The B-52’s

2008: EMI/Astralwerks 094922873071 852 28730

  1. Pump
  2. Hot Corner
  3. Ultraviolet
  4. Juliet of the Spirits
  5. Funplex
  6. Eyes Wide Open
  7. Love in the Year 3000
  8. Deviant Ingredient
  9. Too Much to Think About
  10. Dancing Now
  11. Keep This Party Going

On my first listen-through of this (at the end of March 2008) I wasn’t particularly moved. Some of the lyrics were cute, and it had a steady jammin’ speed, but it didn’t sound like there was much fun going on. By the third and fourth playings, however, I was starting to get into it. A couple of days later, I had to force myself to NOT play it. There’s fun here alright, just a different tone to it: it’s grittier and much more sexual than before, plus Keith Strickland (who continues to get hotter-looking, I don’t know HOW) laces many of the tracks with darkly catchy guitar hooks that really groove once you notice them.

I had an inkling that such a sneaky back-door route to my Heavy Rotation brain-play would be involved when I first heard the single “Funplex” on a photo-montage posting on YouTube ahead of the album’s release: the song as a whole didn’t grab me, but the Kate Pierson/Cindy Wilson harmonies started to…and their sustained harmonic-fourth for the “oh honey—is it all about money?” line positively snatched the muscle leading from my ear to my dance bones and would NOT let go. (It still hasn’t, days later.) There’s a hint of “Love Shack” in their arrangement, but this isn’t trying to be “Love Shack.”

Which brings up the question of revisiting old territory: are they doing any of that here? I’d say No, with a qualifier or two: “Ultraviolet” has whiffs of “Love Shack” in its references to a destination called The G-spot where we should “pull the car over,” and “Hot Corner” had their first album’s “Hot Lava” kicking around in the back of my mind although its lyrics were more like the lamentably not-as-good-as-it-should-have-been “Hot Pants Explosion” from Good Stuff.

The overall tone or theme of the songs here is celebratory, specifically partying in the dancing sense (rather than the boozing-it-up sense, for the most part) and delighting in the carnal sense. So there’s lots of shimmying and shagging throughout the album (and on “Too Much to Think About” you’ll be dancing plenty while they sing about shagging), with a few threads of global-awareness issues and, in the case of “Dancing Now,” a rare bit of genuine “you broke my heart you bastard” openness, although the latter is delivered in the most uplifting way possible, focusing on the “I’m stronger now” perspective, impressively and touchingly. But there are no lobsters, no dogs dyed dark green, no obvious gimmickry screaming “REHASH! CRUTCH!” Just a mostly-solid group of entirely danceable and eventually engaging songs.

The slowest to get to its point is “Eyes Wide Open,” which takes its time laying down electronica-patterning over a thumping bass drum and then tests your patience with a Fred Schneider vocal that’s like a cheesy hypnotist. By the time the girls inject some dynamic life into it you’re thinking “maybe I should skip to the next track…” and yet the combination finally does gel. And it does so enough that the last minute-and-a-half, which is just the instrumental groove repeating with variations from within the track, seems just PERFECT and you’d be happy with another four or five minutes of it. “Deviant Ingredient” has grown on me in stages, and it’s starting to seem like “Dirty Back Road” meets “Deadbeat Club” and goes “Breezin’.” Or something. Or maybe it’s just “Planet Claire” meets “Follow Your Bliss,” I dunno.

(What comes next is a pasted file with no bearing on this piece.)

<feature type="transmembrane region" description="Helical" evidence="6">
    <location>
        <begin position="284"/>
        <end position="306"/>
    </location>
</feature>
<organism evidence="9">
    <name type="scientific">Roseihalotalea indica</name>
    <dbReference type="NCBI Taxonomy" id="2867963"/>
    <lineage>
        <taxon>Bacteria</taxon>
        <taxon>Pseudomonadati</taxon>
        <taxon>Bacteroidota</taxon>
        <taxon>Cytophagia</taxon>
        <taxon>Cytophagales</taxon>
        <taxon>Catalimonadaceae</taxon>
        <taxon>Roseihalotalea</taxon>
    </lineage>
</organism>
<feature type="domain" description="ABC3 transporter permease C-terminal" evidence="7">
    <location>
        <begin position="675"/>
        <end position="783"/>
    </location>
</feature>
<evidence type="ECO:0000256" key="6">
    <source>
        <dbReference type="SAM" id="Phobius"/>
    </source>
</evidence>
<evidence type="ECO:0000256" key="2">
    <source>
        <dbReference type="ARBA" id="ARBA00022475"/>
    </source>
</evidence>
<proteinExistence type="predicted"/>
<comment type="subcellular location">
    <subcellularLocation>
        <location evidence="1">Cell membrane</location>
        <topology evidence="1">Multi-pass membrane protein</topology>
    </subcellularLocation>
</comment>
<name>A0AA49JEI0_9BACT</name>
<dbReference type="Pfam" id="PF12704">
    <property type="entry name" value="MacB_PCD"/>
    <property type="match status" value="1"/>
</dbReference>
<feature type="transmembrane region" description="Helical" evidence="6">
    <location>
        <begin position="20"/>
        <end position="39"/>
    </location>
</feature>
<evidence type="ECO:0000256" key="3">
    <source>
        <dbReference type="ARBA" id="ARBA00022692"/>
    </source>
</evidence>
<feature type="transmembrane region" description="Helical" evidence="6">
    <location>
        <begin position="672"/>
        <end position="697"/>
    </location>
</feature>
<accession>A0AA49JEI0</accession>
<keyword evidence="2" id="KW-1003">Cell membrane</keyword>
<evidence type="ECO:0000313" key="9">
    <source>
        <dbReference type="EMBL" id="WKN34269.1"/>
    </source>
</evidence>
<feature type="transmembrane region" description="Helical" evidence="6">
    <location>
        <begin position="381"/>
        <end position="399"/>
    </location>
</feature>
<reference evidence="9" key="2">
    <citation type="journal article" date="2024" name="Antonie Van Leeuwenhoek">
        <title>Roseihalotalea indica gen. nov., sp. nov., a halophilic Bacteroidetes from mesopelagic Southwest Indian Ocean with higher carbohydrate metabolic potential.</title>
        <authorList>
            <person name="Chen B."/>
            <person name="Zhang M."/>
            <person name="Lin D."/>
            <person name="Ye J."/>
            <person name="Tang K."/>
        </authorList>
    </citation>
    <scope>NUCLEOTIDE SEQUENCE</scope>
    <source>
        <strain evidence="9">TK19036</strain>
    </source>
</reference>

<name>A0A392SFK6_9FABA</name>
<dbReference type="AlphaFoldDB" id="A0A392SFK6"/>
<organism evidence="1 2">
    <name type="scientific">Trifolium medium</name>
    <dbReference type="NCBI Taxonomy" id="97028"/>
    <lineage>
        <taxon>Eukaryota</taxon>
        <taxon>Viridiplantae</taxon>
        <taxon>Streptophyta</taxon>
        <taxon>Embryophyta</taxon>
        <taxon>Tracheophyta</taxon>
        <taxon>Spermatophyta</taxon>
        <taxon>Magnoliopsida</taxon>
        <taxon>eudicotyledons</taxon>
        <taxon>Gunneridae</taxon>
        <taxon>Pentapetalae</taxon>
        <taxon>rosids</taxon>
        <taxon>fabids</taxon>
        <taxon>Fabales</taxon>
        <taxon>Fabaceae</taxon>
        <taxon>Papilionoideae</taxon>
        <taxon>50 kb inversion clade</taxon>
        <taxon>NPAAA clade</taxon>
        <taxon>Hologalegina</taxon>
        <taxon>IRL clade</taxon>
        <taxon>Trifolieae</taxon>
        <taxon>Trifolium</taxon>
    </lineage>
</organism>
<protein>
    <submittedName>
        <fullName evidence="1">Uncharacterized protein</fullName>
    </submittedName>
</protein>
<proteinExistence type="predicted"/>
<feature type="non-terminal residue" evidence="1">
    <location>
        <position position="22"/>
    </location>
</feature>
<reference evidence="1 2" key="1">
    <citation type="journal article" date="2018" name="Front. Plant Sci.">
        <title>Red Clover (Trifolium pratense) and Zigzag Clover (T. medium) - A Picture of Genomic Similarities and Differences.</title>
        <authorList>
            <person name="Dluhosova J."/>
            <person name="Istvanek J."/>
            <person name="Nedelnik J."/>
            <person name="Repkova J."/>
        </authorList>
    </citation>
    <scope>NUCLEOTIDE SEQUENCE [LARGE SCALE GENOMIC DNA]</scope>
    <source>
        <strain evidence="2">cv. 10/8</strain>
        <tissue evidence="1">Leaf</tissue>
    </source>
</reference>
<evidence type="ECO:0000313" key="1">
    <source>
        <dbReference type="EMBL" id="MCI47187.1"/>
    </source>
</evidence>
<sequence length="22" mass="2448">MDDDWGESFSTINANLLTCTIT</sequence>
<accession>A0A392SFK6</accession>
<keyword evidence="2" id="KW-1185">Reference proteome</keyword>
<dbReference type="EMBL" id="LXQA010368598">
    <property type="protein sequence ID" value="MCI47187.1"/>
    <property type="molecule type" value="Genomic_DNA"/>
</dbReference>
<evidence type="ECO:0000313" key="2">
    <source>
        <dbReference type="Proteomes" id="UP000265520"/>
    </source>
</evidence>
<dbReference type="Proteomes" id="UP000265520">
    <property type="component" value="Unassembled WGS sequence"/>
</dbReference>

Some of the tracks resemble each other a bit too much and seem indistinguishable if you land in the middle of them, but each does have its own character and tone. But then the secret to enjoying this album seems to involve the circumstances under which you hear it: the louder the better, and above all it works if you’re where you can actually dance to it. “Keep This Party Going” for example seems to move a little slowly if you just happen to hear it or are listening to it at a mild level while sitting down; stand up and crank it and you will dislocate your booty and have some serious nasty gyration underway. (Consider this a testimonial on my part.)

As far as hilarious touches go, they’re here but not belabored for the most part. Probably the most overt laugh, for me, was Schneider (eventually joined by Wilson) repeating “robots…bootybots…erotobots” in monotone on “Love in the Year 3000” (which is not as wild a song as they might have come up with for such a title in the 1980s but actually isn’t bad). Other than that, the only part played to broad fullness is the video for “Funplex” in which Schneider is shown zipping through crowds at a multi-level shopping mall on a Segway, wearing sunglasses, a supersized drink’s straw at his mouth.

I’m not sure about “Juliet of the Spirits”—I mean, I know the movie pretty well, and the song’s shimmering with gorgeous multitracked vocal harmonies, but I’d like to know what got them to write this one. The lyrics relate to the film’s messages, I suppose, but not precisely or completely. I gather it’s a sort of impressionist peronal response to the film.

Probably the best aspect of this album is that it’s the full foursome again, which means the truly ravishing Pierson/Wilson harmonies are in full dazzle, sometimes so bewildering that I can’t tell who’s who. Heaven!!